We are grateful to benefit from Shelly Shaffer's wisdom this week. Shelly is a professor of Literacy at Eastern Washington University. Much of Shelly's research focuses on how school shootings are portrayed in YA literature. That interest has led to an edited collection about gun violence in the ELA classroom-Contending with Gun Violence in the English Language Classroom. Shelly is also working on a book related to the Toe Tag Monologues.
Parents, students, teachers, and others continue to live in fear of school violence (e.g., Columbine, CO-1999 - Uvalde, TX- 2022). According to Vigderman and Turner (2022), there have been 304 deaths from school shootings since the shooting at Columbine High School on April 20, 1999. The government response always seems to be “thoughts and prayers” after an incident. No action. Very little gun reform. Few changes in regulations on who can own guns. No difference on which types of guns are being sold. Guns are big business. Apparently, the loss of children’s lives is the cost of doing business. After all, not many have died in these past 23 years from school shootings: 304 children and teachers. A pretty low number percentage-wise. Though many more than 304 students have been exposed to the trauma associated with school shootings, pro-gun folks figure the more than 311,000 students who have experienced gun violence at school since 1999 (Cox et al., 2022) are less important than their guns. These students have died, have been injured, and have been profoundly traumatized by violence in their schools. Yet, gun folks refuse changes to the laws, making claims of second amendment rights. But our Constitution also promises “life, liberty, and the pursuit of happiness”--doesn’t this type of violence take that promise away from those who are impacted?
In 2018, students got angry. And they had a reason to be mad. They decided that their voices needed to be heard. #NeverAgain became a rallying cry after the school shooting in Parkland, Florida on February 14, 2018. It was supposed to be a start to ending school violence. Students across the nation staged walkouts protesting the government’s inaction toward passing more restrictive gun laws; young people marched on Washington and lobbied lawmakers. Students from Marjory Stoneman Douglas High School published books. David and Lauren Hogg wrote #Never Again: A New Generation Draws the Line (Hogg & Hogg, 2018), which shares their journey to becoming activists following the shooting at their high school. Both David and Lauren were in the school February 14, 2018–hiding and texting their friends and family as they feared for their lives. Parkland Student Journalists published the book We Say #Never Again (Falkowski & Garner, 2018), a collection of news articles and editorials written by student survivors of Parkland. The book has four sections: “Introduction,” “Part 1: Activism,” “Part 2: MSD Strong,” and “Part 3: What Comes Next.” With 24 student contributors and 2 faculty advisors/editors, this book offers a personal and compelling voice about how a school shooting impacts a high school community. Parkland Speaks: Survivors from Marjory Stoneman Douglas Share Their Stories (Lerner, 2019) adds to the voices of student survivors of this tragic shooting. Sarah Lerner, an English and journalism teacher at Parkland, edited this collection of photos, art, poems, stories, letters, speeches, and journal entries from student contributors. It is a gripping collection full of heartbreaking loss–and hope, reminiscent of a class book. The Founders of March for Our Lives published Glimmer of Hope: How a Tragedy Sparked a Movement, which chronicles the evolution of the March for Our Lives Movement. Twenty-three of its 25 contributors were students at Marjory Stoneman Douglas High School, and the collection includes a diverse array of text types as readers learn about these young activists’ experiences. These four books–written by the students who were there, and survived–provide a priceless look into the impact of trauma, grief, anger, determination, healing, and hope felt after school shootings.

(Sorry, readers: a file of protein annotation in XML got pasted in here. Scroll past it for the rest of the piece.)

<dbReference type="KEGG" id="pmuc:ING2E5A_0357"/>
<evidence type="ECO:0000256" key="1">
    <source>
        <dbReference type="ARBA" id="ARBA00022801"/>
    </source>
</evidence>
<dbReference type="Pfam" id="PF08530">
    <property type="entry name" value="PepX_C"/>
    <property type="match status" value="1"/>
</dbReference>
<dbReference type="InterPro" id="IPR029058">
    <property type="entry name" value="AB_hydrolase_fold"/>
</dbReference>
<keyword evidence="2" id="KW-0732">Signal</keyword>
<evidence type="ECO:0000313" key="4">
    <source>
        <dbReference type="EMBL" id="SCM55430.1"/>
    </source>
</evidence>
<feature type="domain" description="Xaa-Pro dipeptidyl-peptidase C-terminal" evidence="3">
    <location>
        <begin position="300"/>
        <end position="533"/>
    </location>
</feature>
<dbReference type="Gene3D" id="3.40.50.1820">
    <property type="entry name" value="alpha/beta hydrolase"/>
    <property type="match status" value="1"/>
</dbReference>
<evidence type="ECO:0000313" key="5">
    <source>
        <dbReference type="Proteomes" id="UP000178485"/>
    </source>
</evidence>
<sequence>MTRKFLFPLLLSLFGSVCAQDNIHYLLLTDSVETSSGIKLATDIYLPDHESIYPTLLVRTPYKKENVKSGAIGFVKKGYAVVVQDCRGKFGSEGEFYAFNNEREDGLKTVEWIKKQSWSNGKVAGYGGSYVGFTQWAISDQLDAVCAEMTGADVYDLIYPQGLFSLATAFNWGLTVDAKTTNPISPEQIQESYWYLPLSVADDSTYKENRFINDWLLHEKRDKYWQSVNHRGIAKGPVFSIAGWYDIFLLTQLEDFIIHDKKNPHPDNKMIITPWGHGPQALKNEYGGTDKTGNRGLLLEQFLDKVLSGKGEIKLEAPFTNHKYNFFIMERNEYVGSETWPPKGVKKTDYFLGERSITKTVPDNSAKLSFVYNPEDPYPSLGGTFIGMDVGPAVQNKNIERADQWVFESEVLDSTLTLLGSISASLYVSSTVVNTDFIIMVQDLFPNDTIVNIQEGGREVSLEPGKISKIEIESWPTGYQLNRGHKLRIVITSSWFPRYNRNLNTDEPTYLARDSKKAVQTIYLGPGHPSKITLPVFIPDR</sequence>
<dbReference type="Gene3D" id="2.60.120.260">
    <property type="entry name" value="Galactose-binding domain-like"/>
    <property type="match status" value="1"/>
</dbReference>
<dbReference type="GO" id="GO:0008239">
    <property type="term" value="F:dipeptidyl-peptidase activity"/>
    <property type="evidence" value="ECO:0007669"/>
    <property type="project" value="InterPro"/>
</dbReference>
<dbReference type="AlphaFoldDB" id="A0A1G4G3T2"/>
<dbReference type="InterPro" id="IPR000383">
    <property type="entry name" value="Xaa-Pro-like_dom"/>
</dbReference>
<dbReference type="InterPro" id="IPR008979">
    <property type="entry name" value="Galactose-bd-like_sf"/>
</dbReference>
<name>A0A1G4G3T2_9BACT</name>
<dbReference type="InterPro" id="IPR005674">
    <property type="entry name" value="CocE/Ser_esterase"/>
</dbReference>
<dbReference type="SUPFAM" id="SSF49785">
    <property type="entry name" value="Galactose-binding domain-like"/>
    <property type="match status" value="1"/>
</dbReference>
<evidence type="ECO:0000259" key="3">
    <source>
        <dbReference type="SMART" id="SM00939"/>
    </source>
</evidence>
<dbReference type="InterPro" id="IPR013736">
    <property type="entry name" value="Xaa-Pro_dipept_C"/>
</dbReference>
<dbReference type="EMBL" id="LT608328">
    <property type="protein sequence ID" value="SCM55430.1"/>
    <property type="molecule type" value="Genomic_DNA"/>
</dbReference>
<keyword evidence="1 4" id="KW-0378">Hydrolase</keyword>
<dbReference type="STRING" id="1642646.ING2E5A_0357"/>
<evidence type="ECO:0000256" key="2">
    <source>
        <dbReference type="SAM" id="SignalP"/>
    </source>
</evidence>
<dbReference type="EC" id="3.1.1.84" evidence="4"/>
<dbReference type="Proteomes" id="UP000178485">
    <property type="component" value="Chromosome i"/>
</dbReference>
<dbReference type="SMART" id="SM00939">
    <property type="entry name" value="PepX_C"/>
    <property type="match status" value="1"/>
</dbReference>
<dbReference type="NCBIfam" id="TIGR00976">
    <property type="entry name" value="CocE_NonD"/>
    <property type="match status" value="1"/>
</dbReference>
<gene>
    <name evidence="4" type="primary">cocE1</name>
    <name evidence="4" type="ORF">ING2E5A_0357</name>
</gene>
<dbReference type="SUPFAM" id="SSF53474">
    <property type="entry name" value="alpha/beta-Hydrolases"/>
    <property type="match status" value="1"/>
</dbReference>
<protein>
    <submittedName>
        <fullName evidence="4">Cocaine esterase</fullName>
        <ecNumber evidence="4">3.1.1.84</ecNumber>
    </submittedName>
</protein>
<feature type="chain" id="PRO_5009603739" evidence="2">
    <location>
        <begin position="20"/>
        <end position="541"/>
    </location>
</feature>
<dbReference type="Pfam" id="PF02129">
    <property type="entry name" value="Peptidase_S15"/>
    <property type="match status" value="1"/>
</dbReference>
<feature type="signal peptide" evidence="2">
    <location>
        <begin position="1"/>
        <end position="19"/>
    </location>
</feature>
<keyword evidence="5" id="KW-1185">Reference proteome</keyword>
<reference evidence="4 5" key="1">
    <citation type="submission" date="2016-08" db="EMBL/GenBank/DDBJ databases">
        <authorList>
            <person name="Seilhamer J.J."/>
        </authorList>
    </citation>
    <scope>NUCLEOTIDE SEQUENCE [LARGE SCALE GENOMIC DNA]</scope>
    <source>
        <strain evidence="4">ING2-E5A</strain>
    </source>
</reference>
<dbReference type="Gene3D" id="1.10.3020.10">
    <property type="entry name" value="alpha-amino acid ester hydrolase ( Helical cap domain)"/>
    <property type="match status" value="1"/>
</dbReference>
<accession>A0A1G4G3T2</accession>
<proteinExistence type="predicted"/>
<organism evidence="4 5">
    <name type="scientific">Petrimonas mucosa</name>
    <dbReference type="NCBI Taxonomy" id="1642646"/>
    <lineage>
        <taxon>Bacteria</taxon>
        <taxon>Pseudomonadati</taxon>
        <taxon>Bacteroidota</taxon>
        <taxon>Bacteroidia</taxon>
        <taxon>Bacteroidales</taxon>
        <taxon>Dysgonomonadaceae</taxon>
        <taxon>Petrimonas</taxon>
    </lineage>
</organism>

So depressing. So maddening. I feel helpless and frustrated, so I’ve continued my work with YA books focused on school shootings, still hoping to make a difference. So many of the books I’ve been studying recently feature survivors trying to “move on” with their lives, like the Parkland students and the 311,000 other students who have been impacted by school shootings.